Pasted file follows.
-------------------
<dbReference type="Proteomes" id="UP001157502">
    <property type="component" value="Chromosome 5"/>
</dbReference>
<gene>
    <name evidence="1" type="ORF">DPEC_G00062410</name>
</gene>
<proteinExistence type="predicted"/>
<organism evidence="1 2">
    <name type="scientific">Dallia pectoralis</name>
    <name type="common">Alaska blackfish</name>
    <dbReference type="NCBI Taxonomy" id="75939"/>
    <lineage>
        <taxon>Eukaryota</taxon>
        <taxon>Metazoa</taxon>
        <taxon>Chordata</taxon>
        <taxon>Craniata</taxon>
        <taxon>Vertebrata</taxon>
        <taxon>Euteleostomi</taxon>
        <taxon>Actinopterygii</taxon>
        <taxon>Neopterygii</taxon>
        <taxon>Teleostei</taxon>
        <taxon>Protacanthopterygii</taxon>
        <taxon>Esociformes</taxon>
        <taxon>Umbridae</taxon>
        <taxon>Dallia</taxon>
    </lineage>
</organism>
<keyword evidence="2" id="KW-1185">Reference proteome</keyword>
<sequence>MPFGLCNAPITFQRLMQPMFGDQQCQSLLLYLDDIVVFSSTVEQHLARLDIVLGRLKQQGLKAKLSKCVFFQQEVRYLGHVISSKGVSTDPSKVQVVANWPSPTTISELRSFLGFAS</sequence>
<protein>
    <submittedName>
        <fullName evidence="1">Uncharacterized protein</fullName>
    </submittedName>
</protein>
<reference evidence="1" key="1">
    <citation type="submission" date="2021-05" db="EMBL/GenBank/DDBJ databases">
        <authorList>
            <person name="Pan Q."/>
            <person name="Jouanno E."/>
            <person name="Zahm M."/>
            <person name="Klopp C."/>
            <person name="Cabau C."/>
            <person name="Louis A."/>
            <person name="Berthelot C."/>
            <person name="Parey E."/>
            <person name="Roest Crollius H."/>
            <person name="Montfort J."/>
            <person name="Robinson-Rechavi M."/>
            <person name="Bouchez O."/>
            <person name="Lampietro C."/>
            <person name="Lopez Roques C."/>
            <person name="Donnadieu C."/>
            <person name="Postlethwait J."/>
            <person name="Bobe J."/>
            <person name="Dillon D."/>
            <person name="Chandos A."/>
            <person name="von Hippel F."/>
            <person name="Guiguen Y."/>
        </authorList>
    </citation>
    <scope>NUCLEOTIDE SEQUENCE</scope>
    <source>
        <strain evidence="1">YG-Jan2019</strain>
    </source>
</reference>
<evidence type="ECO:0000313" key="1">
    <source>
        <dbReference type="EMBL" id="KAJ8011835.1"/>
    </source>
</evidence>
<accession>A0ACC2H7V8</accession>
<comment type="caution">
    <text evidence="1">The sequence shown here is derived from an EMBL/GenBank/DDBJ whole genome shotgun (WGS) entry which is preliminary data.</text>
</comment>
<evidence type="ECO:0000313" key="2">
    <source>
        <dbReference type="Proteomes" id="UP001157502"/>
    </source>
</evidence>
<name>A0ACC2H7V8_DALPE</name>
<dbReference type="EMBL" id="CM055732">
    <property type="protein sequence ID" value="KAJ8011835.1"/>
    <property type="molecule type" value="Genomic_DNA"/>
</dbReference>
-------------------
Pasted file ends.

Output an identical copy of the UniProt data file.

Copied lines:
<dbReference type="Proteomes" id="UP001157502">
    <property type="component" value="Chromosome 5"/>
</dbReference>
<gene>
    <name evidence="1" type="ORF">DPEC_G00062410</name>
</gene>
<proteinExistence type="predicted"/>
<organism evidence="1 2">
    <name type="scientific">Dallia pectoralis</name>
    <name type="common">Alaska blackfish</name>
    <dbReference type="NCBI Taxonomy" id="75939"/>
    <lineage>
        <taxon>Eukaryota</taxon>
        <taxon>Metazoa</taxon>
        <taxon>Chordata</taxon>
        <taxon>Craniata</taxon>
        <taxon>Vertebrata</taxon>
        <taxon>Euteleostomi</taxon>
        <taxon>Actinopterygii</taxon>
        <taxon>Neopterygii</taxon>
        <taxon>Teleostei</taxon>
        <taxon>Protacanthopterygii</taxon>
        <taxon>Esociformes</taxon>
        <taxon>Umbridae</taxon>
        <taxon>Dallia</taxon>
    </lineage>
</organism>
<keyword evidence="2" id="KW-1185">Reference proteome</keyword>
<sequence>MPFGLCNAPITFQRLMQPMFGDQQCQSLLLYLDDIVVFSSTVEQHLARLDIVLGRLKQQGLKAKLSKCVFFQQEVRYLGHVISSKGVSTDPSKVQVVANWPSPTTISELRSFLGFAS</sequence>
<protein>
    <submittedName>
        <fullName evidence="1">Uncharacterized protein</fullName>
    </submittedName>
</protein>
<reference evidence="1" key="1">
    <citation type="submission" date="2021-05" db="EMBL/GenBank/DDBJ databases">
        <authorList>
            <person name="Pan Q."/>
            <person name="Jouanno E."/>
            <person name="Zahm M."/>
            <person name="Klopp C."/>
            <person name="Cabau C."/>
            <person name="Louis A."/>
            <person name="Berthelot C."/>
            <person name="Parey E."/>
            <person name="Roest Crollius H."/>
            <person name="Montfort J."/>
            <person name="Robinson-Rechavi M."/>
            <person name="Bouchez O."/>
            <person name="Lampietro C."/>
            <person name="Lopez Roques C."/>
            <person name="Donnadieu C."/>
            <person name="Postlethwait J."/>
            <person name="Bobe J."/>
            <person name="Dillon D."/>
            <person name="Chandos A."/>
            <person name="von Hippel F."/>
            <person name="Guiguen Y."/>
        </authorList>
    </citation>
    <scope>NUCLEOTIDE SEQUENCE</scope>
    <source>
        <strain evidence="1">YG-Jan2019</strain>
    </source>
</reference>
<evidence type="ECO:0000313" key="1">
    <source>
        <dbReference type="EMBL" id="KAJ8011835.1"/>
    </source>
</evidence>
<accession>A0ACC2H7V8</accession>
<comment type="caution">
    <text evidence="1">The sequence shown here is derived from an EMBL/GenBank/DDBJ whole genome shotgun (WGS) entry which is preliminary data.</text>
</comment>
<evidence type="ECO:0000313" key="2">
    <source>
        <dbReference type="Proteomes" id="UP001157502"/>
    </source>
</evidence>
<name>A0ACC2H7V8_DALPE</name>
<dbReference type="EMBL" id="CM055732">
    <property type="protein sequence ID" value="KAJ8011835.1"/>
    <property type="molecule type" value="Genomic_DNA"/>
</dbReference>